Since its inception, a glacial watercourse has laboriously opened its path in the Central Alps of Switzerland, digging a bed so narrow in the rock, between walls 50 meters high, that in some places it could be bypassed even by a person with short legs .
Where the Aare Gorges are located
In the most impervious part of its mountain route, the Aare river, born from the Finsteraarhorn glaciers at 4275 meters above sea level, has excavated the gorges that represent one of the major tourist attractions in the Bernese Oberland region.
Coming out of the granite of the Aare massif, the water course makes a jump of about ten meters along the wild Oberhasli valley.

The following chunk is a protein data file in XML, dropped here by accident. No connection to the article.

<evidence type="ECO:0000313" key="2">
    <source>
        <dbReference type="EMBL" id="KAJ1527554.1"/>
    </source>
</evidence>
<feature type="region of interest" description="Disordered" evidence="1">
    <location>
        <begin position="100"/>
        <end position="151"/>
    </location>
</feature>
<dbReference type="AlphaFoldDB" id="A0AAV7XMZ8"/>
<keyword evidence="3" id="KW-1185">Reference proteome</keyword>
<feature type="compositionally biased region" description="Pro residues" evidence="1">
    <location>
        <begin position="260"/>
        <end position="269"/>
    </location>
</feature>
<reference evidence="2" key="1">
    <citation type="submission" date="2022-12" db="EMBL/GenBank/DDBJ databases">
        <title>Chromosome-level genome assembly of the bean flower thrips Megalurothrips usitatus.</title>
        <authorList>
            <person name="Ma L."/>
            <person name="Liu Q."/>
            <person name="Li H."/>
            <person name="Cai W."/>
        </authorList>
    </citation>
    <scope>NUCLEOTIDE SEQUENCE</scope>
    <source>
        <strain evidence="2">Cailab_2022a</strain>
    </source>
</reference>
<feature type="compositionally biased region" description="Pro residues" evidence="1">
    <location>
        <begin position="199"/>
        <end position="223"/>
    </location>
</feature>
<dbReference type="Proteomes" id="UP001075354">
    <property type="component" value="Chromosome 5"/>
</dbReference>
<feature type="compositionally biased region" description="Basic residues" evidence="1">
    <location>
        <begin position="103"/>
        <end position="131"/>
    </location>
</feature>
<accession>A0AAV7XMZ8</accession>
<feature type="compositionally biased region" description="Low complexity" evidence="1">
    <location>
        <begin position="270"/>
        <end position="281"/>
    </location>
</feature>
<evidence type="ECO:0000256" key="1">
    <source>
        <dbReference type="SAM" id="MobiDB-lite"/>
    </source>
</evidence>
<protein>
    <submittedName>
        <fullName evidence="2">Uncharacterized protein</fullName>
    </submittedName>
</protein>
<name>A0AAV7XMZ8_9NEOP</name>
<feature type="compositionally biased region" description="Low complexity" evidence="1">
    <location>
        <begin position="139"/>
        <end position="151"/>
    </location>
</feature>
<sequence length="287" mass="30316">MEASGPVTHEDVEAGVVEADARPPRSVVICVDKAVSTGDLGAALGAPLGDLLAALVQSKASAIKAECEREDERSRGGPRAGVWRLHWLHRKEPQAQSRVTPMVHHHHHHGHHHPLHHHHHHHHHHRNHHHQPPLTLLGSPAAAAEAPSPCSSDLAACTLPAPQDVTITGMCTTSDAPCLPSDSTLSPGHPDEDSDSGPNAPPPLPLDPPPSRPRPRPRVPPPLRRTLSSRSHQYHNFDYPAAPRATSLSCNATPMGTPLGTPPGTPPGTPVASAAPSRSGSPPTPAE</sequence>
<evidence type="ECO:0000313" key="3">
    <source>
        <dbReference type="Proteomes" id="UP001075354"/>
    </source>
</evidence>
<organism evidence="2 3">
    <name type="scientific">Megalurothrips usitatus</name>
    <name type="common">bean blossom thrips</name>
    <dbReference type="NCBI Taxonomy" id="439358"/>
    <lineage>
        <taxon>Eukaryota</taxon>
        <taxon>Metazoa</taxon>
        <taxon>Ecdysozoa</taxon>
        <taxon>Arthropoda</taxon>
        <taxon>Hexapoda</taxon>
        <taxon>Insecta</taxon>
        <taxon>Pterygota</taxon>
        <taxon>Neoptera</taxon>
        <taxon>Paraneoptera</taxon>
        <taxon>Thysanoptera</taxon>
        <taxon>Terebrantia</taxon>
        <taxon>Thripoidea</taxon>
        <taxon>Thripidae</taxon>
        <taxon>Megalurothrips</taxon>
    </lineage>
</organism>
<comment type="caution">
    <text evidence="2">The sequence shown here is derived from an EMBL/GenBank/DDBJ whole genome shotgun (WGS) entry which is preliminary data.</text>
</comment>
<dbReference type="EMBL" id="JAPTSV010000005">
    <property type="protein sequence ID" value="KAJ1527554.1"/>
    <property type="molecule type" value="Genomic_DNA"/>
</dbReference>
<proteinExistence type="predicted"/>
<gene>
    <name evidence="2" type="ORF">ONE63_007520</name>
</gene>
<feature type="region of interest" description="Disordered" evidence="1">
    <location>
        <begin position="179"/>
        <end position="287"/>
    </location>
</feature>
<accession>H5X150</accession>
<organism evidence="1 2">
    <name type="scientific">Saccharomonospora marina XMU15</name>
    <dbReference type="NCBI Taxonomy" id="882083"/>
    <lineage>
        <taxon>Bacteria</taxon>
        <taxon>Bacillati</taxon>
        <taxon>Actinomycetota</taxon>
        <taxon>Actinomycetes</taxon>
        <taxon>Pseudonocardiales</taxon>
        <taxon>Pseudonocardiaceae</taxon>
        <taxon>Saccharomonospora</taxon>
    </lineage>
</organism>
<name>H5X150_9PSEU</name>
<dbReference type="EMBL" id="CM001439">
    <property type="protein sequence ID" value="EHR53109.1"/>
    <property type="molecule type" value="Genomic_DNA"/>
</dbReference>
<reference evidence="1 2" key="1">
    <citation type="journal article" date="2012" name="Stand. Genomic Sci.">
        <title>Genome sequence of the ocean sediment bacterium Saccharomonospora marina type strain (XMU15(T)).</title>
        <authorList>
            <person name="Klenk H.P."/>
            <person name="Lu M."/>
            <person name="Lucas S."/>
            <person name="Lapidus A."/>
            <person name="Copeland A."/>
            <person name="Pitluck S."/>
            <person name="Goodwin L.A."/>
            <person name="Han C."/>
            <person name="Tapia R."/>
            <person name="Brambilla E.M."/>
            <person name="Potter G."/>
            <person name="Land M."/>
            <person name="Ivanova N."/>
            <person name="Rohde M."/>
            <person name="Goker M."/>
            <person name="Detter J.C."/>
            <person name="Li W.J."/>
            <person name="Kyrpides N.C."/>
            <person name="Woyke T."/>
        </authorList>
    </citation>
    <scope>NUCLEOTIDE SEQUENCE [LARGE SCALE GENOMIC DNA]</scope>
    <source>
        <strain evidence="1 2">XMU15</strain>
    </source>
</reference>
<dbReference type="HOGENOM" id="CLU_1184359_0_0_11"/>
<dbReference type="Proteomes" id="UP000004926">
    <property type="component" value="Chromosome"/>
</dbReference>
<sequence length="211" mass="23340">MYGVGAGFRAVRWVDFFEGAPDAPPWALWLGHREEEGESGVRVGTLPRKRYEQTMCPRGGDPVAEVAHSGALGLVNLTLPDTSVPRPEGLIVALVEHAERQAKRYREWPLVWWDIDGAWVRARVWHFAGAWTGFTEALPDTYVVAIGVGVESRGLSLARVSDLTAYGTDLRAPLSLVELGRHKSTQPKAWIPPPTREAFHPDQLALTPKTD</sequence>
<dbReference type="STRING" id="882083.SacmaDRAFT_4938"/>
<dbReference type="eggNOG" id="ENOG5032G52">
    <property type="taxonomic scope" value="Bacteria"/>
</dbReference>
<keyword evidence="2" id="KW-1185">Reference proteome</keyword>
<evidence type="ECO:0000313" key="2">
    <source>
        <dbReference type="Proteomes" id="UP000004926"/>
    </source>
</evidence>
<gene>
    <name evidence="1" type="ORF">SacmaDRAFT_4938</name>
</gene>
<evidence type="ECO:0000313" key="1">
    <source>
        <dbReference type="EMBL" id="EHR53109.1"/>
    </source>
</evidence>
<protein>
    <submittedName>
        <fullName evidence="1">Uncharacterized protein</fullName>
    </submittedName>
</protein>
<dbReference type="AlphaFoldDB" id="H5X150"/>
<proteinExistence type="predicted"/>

Continuing, he abandoned the crystalline formations to head towards the sedimentary Prealps, temporarily calming down in the large Innertkirchen basin, carved out of soft rocks.
Before reaching Lake Brienz, the river must pass the last obstacle, consisting of the Kirchet Jurassic limestone bar, a very resistant natural formation located between Innertkirchen and Meiringen.
The tributaries, converging on the Quaternary glacier prior to the watercourse, have dented this threshold, outlining the paths whose furrows can still be seen in the smooth rocks.
The post-glacial erosion of the Aare deepened one of these incisions, digging the Lamm Canyon for 1400 meters which, between two vertical walls with a height varying between 40 and 50 meters, narrows in certain points even up to about 81 centimeters wide.
How to visit the gorges
Only through steep paths and tunnels carved into the rock can the Aare Gorges be visited, since the road that connects Meringen to Innertkirchen reaches the Kirchet ridge without deviating towards the Gorges.